SOLLIMS Sampler Volume 10, Issue 1 - Page 21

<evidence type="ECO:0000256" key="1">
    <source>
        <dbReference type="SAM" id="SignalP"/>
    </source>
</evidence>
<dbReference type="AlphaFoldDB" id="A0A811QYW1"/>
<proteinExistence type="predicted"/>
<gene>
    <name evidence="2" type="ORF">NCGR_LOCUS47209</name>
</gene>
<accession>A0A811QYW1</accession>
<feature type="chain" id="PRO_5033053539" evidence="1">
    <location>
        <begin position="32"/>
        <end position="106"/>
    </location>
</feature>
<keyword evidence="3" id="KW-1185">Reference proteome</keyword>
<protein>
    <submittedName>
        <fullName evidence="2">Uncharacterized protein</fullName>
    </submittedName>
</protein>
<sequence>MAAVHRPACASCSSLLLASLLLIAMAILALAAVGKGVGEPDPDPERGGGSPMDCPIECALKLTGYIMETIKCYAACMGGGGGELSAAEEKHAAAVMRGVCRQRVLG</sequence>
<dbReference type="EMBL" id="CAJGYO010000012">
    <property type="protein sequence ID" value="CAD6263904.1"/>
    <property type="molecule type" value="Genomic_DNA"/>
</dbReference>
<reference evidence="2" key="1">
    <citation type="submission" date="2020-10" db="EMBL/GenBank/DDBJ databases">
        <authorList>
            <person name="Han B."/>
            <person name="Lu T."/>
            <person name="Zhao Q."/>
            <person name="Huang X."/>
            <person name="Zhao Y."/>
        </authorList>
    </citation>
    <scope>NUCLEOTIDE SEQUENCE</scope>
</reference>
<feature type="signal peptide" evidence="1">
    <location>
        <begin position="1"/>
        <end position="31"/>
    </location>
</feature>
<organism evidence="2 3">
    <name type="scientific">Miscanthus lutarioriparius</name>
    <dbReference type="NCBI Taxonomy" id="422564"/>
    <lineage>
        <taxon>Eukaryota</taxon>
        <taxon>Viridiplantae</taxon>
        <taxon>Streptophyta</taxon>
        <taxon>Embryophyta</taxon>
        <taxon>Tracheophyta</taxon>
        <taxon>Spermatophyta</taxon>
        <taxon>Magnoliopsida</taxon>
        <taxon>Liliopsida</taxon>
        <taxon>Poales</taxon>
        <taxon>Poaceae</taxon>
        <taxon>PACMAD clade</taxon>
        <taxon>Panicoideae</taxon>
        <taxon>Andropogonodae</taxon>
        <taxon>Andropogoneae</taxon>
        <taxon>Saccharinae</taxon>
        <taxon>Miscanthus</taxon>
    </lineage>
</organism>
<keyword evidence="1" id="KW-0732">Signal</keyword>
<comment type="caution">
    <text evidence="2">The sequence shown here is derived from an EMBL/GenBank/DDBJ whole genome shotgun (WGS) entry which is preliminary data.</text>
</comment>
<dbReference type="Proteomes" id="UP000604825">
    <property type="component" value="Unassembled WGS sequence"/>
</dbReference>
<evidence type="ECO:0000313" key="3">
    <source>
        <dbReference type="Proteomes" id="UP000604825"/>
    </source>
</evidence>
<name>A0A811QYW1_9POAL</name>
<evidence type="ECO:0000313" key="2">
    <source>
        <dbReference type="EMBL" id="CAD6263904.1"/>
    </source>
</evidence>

Most civilian rule-of-law development projects are based on a flawed assumption that there is a legitimate government in the host country seeking to improve governance and quell violence. In many cases of extreme violence, governments rule for self-interest, not the good of their citizens, creating a populace that views the state as illegitimate. … International efforts also assume that most of the local population is uncommitted rather than supportive of insurgents. But citizens in disaffected communities often back violent groups, not just against the state but also toward goals inimical to rule-of-law values. (Kleinfeld, p. 1.) … in rural areas [of Afghanistan], where about 77% of the population reside, functioning courts, police and prisons are often non-existent. Therefore, the majority of Afghans rely on a more traditional, “informal” justice system. Disputes are settled, if at all, at the local level by village elders, district governors, clerics and police chiefs. … The term “informal” generally includes shuras, a Dari word referring to permanent and quasi-permanent local councils, and jirgas, a Pashto term typically used for more ad-hoc meetings intended to address a specific dispute. … The jirga is a traditional institution that is more strongly bound up with the tribal economy and society of the Pashtuns of Afghanistan. It is therefore more commonly and effectively used as a mechanism of conflict resolution among the Pashtuns. However … the jirga, or its equivalents, are used as “informal” mechanisms of conflict resolution in rural or less urbanized areas where Afghan Tajiks, Hazaras and Uzbeks are the majority of the population. … A shura is primarily an advisory council that does not have decision-making powers. It is a group of individuals which meets only in response to a specific need in order to decide how to meet the need. In most cases, this need is to resolve a conflict between individuals, families, groups of families, or whole tribe. … In the context of the resolution of disputes and crimes, jirgas and shuras are more often an ad-hoc body rather than a standing institution with fixed membership or, in some cases, a combination of these two forms – a standing body with additional members chosen according to the issue at hand. Both jirgas and shuras involve groups of community leaders, respected elders, landowners and religious leaders, generally, but not always, men, who discuss disputes and other political issues with the communities. The fact that members of the jirga/shura are respected community members with established social status and a reputation for piety and fairness is cited as one of the reasons why the Afghan population is turning to this system for dispute resolution and justice. (CFC, pp. 2-3.) One of the principal ways the Taliban were able to attack and undermine the Afghan Government was their ability to deliver justice quickly and effectively and it became an important way in which to win the support of the people. In simple terms our aspira- tions and ambitions were too ambitious and failed to recognize how important the provision of this basic facility was to people – they needed justice today not in five or ten years. (Kuhar, p. 47.) Through much of the first decade of the ISAF counterinsurgency campaign, Afghans would give up on [seeing] timely, fair justice disbursed by their government officials and resort to the harsh justice dealt by the Taliban. Once again the Afghan government had failed and left the door wide open for parallel governance by the Taliban who gladly took the initiative. The ISAF counterinsurgency campaign was no winner either and the notion of protecting the people and providing a safe and secure environment was something that regrettably the Taliban seemed more capable of delivering. (Kuhar, p. 88.) Table of Contents | Quick Look | Contact PKSOI Page 20 of 36